Jack: I have been painting in my garage since I was a child; I never work from a pre-conceived idea, the affirmation of ‘beauty’ as such resides within the expression of the unconscious. The spontaneity arrives from my own original musical compositions—I paint to music, in loveless silence.

KALTBLUT: Do you start with a title for a painting or does that come later?

Jack: It always comes after the painting; although in one case, I had a title set: ‘eulogy’ – it was for a canvas that my aunt Christine left for me to paint before she died, it is merely the sole form of dispositional gratitude that I could express towards her.

KALTBLUT: I’ve read a few of the things you’ve written, you seem to be pretty clued up about the ways of the world, would you say you are quite political or philosophical?

Jack: I’m awake; conscious within an unconscious society – if one’s mind remains closed in perception – one may as well be dead. Awakening is forever imminent; one must be willing to live a life of self-discovery, painful acquisition, ambient awakenings; one must not exist within an unconscious fallacy of delusion.

KALTBLUT: Your writing is really poetic; do you find the act of writing as a means of expression as important to you as painting? Or are the two more separate for you?

Jack: My art has always been a personal form of expression; a release – my paintings where only for me to view – now, the world is exposed to my workings. I receive thousands of messages online; I once received a devastating message which left me in pieces. I have never mentioned it to anyone as it is a heartbreaking yet, experiential subject – an anonymous girl told me that; she was about to take her own life, then she saw one of my paintings online and it changed her mind. It made me cry – if my sole life’s purpose was for that one moment to arise; I will forever be serene. Personally, statistical validation has no relevance to how credible the artwork is; prosperity beholds the utmost value. The pursuit of fame, materialism and artificial stimulation are pain measuring societal concepts. We are taught by individuals – mere victims of subliminal rules set by their predecessors; we exist within a perpetual cycle of expulsion – permissive minds expose undeniable glorification of purity, truth, complexly enigmatic cognition. The idealism of ‘happiness’ – in its rawest pursuit, are psychologically replaced by generational obsessions with fame, materialism, commerce – each an extension of escapism where depressive nature resides – leading to dead living.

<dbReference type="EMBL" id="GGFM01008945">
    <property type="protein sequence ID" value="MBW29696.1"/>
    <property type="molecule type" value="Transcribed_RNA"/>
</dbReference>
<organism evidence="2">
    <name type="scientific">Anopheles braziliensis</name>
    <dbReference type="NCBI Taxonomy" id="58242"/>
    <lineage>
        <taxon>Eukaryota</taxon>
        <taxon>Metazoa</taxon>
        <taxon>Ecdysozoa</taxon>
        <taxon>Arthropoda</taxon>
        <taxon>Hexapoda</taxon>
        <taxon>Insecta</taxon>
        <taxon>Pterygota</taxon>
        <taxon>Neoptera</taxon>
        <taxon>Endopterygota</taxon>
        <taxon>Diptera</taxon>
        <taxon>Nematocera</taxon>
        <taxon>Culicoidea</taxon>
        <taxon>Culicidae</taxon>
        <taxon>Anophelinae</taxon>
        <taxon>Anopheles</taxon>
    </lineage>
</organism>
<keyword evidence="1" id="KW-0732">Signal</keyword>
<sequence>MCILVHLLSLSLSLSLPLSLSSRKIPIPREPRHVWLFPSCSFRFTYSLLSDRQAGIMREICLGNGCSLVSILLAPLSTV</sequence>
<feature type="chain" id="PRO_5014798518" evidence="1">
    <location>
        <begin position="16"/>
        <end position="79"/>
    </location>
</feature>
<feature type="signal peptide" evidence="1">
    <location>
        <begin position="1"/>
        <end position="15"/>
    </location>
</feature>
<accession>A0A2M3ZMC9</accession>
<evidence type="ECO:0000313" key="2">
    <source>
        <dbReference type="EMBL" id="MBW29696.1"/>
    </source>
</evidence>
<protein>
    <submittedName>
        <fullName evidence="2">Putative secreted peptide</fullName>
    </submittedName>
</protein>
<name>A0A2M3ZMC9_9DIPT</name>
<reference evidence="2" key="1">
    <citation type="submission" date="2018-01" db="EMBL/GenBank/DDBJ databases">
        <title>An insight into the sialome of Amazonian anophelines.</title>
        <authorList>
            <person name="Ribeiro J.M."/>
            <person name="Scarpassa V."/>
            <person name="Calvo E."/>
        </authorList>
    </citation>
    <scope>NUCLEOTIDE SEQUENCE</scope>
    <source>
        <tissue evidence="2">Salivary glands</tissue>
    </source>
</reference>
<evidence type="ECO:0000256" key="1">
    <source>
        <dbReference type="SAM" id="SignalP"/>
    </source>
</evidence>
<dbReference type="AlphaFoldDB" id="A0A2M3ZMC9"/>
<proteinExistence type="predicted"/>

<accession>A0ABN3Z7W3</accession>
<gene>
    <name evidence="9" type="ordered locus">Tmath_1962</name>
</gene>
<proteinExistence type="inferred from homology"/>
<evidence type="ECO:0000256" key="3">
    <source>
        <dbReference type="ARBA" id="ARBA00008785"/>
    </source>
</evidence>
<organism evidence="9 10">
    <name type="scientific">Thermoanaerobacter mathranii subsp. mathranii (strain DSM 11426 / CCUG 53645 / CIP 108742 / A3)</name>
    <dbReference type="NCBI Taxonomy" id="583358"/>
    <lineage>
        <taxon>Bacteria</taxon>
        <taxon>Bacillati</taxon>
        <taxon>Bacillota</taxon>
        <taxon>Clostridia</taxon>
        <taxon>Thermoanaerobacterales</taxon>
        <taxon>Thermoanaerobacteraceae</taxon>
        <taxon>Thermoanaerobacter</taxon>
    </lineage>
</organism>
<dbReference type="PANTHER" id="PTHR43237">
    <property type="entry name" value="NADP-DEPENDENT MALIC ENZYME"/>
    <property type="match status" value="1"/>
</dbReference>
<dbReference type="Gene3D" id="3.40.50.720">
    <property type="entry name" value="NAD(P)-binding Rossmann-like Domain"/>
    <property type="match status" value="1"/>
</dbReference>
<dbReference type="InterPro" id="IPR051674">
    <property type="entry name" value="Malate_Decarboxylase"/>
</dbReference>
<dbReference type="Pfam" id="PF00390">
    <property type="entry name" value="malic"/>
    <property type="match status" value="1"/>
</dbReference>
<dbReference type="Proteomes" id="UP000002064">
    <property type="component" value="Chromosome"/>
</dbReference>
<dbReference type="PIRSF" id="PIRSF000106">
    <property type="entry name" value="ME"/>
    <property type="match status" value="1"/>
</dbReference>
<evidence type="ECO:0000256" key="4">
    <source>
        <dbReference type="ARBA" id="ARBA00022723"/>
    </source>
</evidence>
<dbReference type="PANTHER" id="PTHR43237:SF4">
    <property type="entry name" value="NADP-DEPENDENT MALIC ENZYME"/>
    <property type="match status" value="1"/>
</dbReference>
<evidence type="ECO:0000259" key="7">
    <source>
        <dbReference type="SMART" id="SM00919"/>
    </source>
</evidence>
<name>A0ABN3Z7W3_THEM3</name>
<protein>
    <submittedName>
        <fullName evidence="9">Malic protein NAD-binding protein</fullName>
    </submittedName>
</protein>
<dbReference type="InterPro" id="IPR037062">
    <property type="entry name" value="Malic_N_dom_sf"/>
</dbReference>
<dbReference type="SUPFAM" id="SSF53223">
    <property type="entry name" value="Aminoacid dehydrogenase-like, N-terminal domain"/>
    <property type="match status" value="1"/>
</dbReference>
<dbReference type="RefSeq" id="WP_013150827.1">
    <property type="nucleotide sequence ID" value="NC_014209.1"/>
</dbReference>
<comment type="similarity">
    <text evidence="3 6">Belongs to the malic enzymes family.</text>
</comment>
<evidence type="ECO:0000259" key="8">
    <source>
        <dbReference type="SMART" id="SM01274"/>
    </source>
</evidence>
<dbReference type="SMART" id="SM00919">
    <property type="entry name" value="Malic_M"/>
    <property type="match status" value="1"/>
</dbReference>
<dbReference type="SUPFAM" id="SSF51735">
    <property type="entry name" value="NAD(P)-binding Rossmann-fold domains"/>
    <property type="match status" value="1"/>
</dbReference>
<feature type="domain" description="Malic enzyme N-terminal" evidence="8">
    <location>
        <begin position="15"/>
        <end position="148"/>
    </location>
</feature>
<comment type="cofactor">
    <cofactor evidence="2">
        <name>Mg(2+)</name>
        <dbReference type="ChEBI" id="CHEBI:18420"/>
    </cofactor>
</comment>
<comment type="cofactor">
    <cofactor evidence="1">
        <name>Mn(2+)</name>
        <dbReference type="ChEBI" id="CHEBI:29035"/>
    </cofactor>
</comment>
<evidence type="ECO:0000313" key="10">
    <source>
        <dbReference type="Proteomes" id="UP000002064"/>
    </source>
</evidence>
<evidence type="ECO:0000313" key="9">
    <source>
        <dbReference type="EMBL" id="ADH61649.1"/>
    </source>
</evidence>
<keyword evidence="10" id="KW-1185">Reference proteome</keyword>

KALTBLUT: What else have you got coming up at the moment?

Jack: Everything regarding my artwork is in production; I’m extremely excited – the individuals that truly love my work will soon be able to have it in their hands.

Interview by Rosie Bunsall